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abiseid 01-01-2008 02:18 AM

Exposed Wood Beam Ceiling repair - help needed
Hi everyone and happy new year...

I just bought a house in Miami, Florida that has a family room that has wood beamed ceilings that were partially covered up between each beam with sheet rock that enclosed insulation which looked like a patch job and I removed to expose a beautiful beamed ceiling with one major issue.

Apparently, there was a leak on the roof that was left unattended for quite a while and it caused one of the beams to partially rot. Just so you can get the full picture... the beams are 4"x10" yellow Dade County pine and the layer above is tongue and groove pine. The rot is where the T&G is nailed into the beam. I excavated the rot and there is an void of wood from one side to another that reaches down 3 inches and across 10 inches. The beam is sturdy despite this issue.

How would you recommend that I repair this asthetically without having to tear the room from above?

Thanks in advance...

Kingfisher 01-01-2008 09:50 AM

You can use a filler, Woodepox is the brand I use comes in putty and liquid form for complete repairs. First you soak the area with the liquid form to fix the soft rotten area then fill the rest with the putty. When you are done you can carefully "paint" the patch to match the beam. From the floor this should not be a hard job and getting close will do, use a base color and add grain lines over it. This is the easy fix if you want to repair it with a wood patch you need to match the grain and make an exact cut to match the patch. This will probably be more than you want to try and require some more tools than a DIY usually has. Also is there any insulation on the outside of the roof now or is there just the roof. This could make the room very hot this summer?

abiseid 01-01-2008 04:40 PM

Thank you Kingfisher. I have never used Woodepox. Will it work well in a large area such as mine? What is the cure time.

I was thinking of patching but wanted advise as to how to go about it. I would need to make the rotten area square and then fill in some of the gaps that didn't match up correctly. What tools would you use to square off the rotten area between the tongue and grove roof deck and the beam? I am not in the handyman profession as a business but I have lots of tools that the normal Joe doesn't have and I have tackled all of my repair projects on my own since I was a teen out of necessity since I have never been rich enough to pay a contractor and I take pride in doing it myself.

There is no insulation on the roof but I do have two central air conditioning units going into the Florida Room (3 vents coming in from underneath from one unit & 2 from a fascade). The previos owner put thick insulation (roll) between the beams, covered it with sheetrock and left 4 inches of the beam exposed which looked ugly. The sheetrock also warped in the middle of each strip. I plan on installing 2 period-era ceiling fans with lights to cool down the area and give it a nice symetrical appearance.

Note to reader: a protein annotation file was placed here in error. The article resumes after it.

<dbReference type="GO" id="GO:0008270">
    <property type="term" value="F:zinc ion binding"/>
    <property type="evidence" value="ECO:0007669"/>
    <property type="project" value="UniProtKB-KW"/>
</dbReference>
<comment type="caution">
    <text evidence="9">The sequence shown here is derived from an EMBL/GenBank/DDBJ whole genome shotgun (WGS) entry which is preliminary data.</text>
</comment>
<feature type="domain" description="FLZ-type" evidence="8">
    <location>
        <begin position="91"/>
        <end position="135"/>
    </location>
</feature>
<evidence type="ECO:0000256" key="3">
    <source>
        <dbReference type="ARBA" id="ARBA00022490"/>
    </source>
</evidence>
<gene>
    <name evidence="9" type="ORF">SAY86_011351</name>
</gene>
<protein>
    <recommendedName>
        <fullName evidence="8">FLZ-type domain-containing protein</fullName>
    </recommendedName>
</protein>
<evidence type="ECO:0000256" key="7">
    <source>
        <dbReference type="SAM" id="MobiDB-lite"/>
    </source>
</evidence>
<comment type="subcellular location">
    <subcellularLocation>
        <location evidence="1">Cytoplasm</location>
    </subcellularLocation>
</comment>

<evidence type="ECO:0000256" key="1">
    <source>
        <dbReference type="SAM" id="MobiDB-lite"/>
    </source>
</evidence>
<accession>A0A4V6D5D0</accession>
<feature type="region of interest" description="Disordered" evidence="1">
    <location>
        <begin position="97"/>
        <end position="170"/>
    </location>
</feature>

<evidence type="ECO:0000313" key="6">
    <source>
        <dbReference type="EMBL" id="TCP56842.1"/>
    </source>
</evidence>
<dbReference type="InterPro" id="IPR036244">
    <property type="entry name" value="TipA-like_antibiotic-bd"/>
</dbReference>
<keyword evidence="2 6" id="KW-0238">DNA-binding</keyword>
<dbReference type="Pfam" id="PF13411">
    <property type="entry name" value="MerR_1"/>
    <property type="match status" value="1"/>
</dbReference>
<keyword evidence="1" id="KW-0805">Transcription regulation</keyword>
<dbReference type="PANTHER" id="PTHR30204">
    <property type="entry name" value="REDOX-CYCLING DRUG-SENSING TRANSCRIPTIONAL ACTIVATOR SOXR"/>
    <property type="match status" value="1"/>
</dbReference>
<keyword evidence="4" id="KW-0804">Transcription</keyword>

You'd really like this house. It sits on an acre in Miami which is a big deal and it is also secluded from everyone around you. The house is sandwiched between two other homes and there is a 100 foot entry way. No one can tell anyone lives there and I have to give everyone step-by-step instructions on how to find the house. The ironic thing about this house is that it was owned by the Latin American equivelant of Martha Stewart. She cut so many corners with repairs that I am now fixing them before I move in.

Kingfisher 01-01-2008 10:44 PM

The woodepox fully cures in 24 hrs and works with any hand tools like drywall blades but is epoxy based and will clean up with alcohol. For and area that big try to use several layers so you get a smoother finish on the last pass. Put blue painters tape on the roof decking first then do your best. to make a straight line in the corner, after your are all done cut a clean line in the tape with a razor and leave what ever ended up under the patch.

abiseid 01-03-2008 11:25 PM

thanks kingfisher... do you think i am going to have an insulation issue? remember i have a total of 4 vents going into that room from 2 different ac's. I am also going to install 2 fans in that room mainly because I need lights and might as well help circulate the air.

Kingfisher 01-04-2008 11:36 AM

Your already have an insulation issuse. The real question is if you are going to have a cooling issuse. Hard to say with out seeing the home, the roof facing direction, tree cover, sized of units, windows, and other stuff I cann't think of right now. Sound like you are already done so go with it and try. To add a little more air flow tur nthe unit's fan selector to on instaed of auto if you are havving problems in that room. This will dirty your filters faster but may even out hte temps between rooms better.

pavola 01-04-2008 09:01 PM

What's the span of the beam and the spacing between beams? Not that you have snow load issues there, but a notch that size seems pretty big.

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